For the past two years, Robin and Sabi Varon have graciously welcomed a diverse group of Jewish teenage boys to Shabbat dinners and holiday celebrations at their home in Sandy Springs. Drawn from several schools and synagogues throughout metro Atlanta, these young men eagerly await spending a day or night with the Varons, whether for Shabbat or a Jewish holiday.
They know the conversation will be lively, the learning meaningful, the food delicious and the laughs plentiful. And perhaps, most importantly, at a time when Jewish leaders express concern about teen ambivalence toward Judaism, these boys embrace Shabbat and holiday participation with exuberance and commitment.
On a recent Tuesday night this month, seven boys braved the rain and fog to gather at the Varon home for a pre-Chanukah party. Robin had prepared a beautiful appetizer and dessert assortment with a variety of bourekas (savory filled pastries), jelly-filled doughnuts, candy, and chocolate gelt. Around the dining room table, Sabi, Robin and the boys discussed the symbolism of light dispelling darkness, particularly relevant for Chanukah, before the conversation transitioned into lighting the spark in each boy’s soul.
From the esoteric to the practical, Sabi also provided a cautionary tale in the mix of topics, stressing that the young people should stay away from drugs. “Drugs are artificial and temporary. Find G-d and you will be high for life,” he emphasized.
The Varons, their sense of humor, and their words of wisdom have certainly made an impression on these teens. Nate Friedman, a neighbor and one of the regular guests, said, “There is a warm and loving glow at the Varon home. Sabi is really engaging, and he puts on a show that is made for teenagers. He is able to teach us while he entertains us.”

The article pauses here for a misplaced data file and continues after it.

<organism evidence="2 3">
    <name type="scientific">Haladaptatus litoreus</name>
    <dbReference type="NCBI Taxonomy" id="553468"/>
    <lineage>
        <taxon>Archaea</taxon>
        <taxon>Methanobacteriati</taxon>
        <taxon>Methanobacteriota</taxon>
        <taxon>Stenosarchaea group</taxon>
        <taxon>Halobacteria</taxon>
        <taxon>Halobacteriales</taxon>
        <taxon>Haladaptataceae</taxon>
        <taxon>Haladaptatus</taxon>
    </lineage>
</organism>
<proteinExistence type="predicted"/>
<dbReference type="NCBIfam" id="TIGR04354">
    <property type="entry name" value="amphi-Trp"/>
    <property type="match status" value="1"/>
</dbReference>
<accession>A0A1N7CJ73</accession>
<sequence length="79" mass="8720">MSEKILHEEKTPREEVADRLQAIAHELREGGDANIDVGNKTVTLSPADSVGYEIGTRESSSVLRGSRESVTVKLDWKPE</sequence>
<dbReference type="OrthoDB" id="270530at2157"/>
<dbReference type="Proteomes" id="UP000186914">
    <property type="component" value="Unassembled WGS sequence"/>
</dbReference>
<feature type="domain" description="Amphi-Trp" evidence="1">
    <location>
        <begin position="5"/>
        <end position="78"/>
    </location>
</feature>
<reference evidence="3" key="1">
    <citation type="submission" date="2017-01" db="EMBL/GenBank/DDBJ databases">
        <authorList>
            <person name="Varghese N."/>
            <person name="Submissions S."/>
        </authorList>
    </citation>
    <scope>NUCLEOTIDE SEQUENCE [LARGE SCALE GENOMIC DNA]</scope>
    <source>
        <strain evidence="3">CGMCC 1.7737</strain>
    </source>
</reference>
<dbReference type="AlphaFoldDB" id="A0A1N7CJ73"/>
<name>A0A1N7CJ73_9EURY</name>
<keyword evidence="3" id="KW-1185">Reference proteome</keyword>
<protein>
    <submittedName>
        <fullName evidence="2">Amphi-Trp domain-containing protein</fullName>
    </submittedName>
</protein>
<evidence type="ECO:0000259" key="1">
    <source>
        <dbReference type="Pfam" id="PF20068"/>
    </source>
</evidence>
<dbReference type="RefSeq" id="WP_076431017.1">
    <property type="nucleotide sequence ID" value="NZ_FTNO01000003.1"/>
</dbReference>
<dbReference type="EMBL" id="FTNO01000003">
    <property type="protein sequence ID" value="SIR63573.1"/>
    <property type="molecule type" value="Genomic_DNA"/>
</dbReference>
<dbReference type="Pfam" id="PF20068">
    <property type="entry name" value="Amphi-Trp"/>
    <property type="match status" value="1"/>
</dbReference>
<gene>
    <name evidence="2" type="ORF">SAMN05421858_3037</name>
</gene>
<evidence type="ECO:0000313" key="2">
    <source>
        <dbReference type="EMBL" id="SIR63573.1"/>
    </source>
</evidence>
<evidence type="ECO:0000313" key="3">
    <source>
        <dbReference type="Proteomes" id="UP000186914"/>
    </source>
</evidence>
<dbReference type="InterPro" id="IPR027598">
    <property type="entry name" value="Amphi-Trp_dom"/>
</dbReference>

The Varons seem to have found the secret sauce for instilling Jewish pride, knowledge, and observance into this motley group of athletes, musicians, and college-bound seniors. Not officially sponsored by any synagogue or organization, the Varons are inspired by their involvement with Chabad and the rebbe’s teachings. They have taken on this mission in large part because of their concern about Jewish continuity.
The group started gathering when two of the Varon’s teenage neighbors, Zach and Nate Friedman, and a few of their friends were invited to join them for a kiddush one Saturday, followed by dessert on a subsequent Shabbat. Word spread among the boys’ friends, and more teenagers started arriving at the Varon’s home on Friday nights.
“Each time we get together, I try to introduce a Jewish theme that will get them to think about their own place in the religion. They know I am their friend. When we see each other, we knock elbows, high five each other and act silly for the first few minutes. It’s not so serious, but we talk about important topics throughout the evening,” said Sabi.
A typical shabbat evening at the Varon’s begins with spirited conversations, followed by singing “Shalom Aleichem” to welcome the Shabbat and “Eshet Chayil,” written by King Solomon. Sabi leads the group through the other prayers, the Kiddush, handwashing and the Hamotzi, before the Friday night dinner begins, lovingly prepared and laid out by Robin, who also caters the Shabbat lunch at her synagogue, Congregation Beth Tefillah.